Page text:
This abandoned Cypriot resort is causing tensions between Turkey and Europe

Borrell, the top representative for foreign policy, talks about unacceptable advertisements. European heads of government agreed in March to take action if Turkey committed “new provocations or unilateral steps that violate international law”.

Borrell warned that if Turkey did not back down from its steps, European foreign ministers would discuss the steps at their next meeting. The next ministerial meeting is scheduled for early September. Earlier, the UN Security Council also condemned the Turkish plans. Security Council members said in a joint statement that the plans violate United Nations resolutions on the status of Cyprus.

Turkish President Recep Tayyip Erdogan and his Northern Cypriot counterpart Ersin Tatar announced their intention to reopen Varosha last week. Cyprus considers this a provocation and a demand for a boycott. Varosha was a tourist attraction until the 1974 Turkish invasion forced the residents to flee the area. Since then, the resort in Famagusta has come under Turkish control, but it is still uninhabited.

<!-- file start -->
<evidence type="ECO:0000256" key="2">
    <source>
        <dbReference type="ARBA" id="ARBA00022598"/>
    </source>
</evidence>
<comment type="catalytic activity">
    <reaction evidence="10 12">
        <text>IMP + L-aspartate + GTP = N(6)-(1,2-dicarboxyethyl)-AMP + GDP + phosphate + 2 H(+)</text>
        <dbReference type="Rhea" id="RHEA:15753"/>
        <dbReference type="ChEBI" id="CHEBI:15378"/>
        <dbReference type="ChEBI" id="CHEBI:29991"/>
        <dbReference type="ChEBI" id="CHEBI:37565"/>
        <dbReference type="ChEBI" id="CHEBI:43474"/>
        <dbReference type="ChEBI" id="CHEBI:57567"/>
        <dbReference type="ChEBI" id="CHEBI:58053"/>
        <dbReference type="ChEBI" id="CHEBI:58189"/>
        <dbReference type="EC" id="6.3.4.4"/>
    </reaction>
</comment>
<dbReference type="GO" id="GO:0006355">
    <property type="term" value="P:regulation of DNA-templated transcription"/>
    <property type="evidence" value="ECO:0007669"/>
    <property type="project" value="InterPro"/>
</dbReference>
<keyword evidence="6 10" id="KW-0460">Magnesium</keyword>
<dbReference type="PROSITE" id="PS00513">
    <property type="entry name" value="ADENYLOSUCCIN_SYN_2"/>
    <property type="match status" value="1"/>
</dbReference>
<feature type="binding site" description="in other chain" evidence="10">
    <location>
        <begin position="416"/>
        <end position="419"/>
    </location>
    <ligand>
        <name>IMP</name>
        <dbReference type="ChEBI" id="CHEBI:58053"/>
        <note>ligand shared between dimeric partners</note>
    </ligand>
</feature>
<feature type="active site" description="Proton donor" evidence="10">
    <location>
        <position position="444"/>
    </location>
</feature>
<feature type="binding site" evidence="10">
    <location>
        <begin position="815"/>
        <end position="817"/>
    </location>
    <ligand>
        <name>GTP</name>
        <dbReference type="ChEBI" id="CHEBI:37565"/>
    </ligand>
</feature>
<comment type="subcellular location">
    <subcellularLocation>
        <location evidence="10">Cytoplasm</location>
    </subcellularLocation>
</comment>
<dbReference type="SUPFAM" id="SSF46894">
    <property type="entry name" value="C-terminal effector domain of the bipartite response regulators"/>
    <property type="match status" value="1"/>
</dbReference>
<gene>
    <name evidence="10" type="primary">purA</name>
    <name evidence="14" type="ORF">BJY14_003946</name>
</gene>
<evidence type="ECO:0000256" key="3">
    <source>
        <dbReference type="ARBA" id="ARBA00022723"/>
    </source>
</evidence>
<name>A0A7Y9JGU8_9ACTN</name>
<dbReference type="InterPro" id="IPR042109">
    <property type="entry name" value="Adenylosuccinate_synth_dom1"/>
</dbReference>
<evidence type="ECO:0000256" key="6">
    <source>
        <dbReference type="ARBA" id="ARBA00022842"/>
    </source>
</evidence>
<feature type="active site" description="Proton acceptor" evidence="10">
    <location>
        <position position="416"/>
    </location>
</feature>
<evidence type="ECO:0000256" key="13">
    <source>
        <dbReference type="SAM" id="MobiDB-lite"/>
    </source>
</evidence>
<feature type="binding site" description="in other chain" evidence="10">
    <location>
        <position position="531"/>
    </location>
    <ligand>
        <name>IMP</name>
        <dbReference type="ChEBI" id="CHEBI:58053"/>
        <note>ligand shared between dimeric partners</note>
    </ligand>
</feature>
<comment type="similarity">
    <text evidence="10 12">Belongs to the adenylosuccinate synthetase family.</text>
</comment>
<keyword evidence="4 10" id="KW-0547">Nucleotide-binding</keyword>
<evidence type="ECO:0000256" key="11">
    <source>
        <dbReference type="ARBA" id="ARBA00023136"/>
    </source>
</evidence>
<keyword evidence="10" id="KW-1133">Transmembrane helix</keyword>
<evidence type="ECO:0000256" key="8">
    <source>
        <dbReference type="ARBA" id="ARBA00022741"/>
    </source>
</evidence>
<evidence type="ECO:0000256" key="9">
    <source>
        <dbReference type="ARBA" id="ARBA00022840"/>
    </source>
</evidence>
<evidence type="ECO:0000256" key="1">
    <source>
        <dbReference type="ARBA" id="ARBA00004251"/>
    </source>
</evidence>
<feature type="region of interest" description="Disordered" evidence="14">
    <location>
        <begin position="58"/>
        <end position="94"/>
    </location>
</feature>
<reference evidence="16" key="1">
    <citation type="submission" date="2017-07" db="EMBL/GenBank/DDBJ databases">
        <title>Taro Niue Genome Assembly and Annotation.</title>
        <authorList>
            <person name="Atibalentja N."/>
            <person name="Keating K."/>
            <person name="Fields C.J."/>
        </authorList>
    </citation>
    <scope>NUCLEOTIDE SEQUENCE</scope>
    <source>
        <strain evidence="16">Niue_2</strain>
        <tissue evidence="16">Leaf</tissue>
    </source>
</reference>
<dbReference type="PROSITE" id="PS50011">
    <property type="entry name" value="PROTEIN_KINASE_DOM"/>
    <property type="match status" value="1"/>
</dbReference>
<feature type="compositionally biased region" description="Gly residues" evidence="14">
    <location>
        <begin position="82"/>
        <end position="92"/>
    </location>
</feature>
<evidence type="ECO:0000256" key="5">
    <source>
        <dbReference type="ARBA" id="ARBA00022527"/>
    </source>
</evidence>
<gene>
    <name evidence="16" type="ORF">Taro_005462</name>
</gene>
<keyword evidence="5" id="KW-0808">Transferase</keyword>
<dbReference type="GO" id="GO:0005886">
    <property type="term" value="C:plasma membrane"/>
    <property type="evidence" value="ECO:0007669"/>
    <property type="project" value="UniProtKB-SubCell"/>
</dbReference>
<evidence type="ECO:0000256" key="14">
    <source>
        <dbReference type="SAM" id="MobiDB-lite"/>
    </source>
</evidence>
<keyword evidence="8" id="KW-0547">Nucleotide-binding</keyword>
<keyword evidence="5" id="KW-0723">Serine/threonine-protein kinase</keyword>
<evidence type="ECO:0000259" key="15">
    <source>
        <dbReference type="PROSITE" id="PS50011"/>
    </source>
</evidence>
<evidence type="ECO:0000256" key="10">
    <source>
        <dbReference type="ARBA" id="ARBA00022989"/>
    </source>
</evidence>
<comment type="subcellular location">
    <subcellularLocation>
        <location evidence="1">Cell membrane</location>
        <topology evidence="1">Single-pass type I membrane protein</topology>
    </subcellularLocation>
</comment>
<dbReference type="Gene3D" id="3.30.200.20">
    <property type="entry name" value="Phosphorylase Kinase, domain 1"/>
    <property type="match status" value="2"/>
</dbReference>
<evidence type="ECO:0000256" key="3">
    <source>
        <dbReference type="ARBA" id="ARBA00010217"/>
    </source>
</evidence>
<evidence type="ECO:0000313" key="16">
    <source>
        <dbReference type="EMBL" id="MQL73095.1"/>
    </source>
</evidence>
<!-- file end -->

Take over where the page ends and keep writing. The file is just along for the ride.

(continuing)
Cyprus has been de facto divided into a northern and southern part since the invasion. The south, supported by Greece, is internationally recognized and joined the European Union in 2004. Northern Cyprus is recognized only by Turkey. Turkey advocates a two-state solution, but that is out of the question for the EU.

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Denton Watson

"Friend of animals everywhere. Evil twitter fan. Pop culture evangelist. Introvert."

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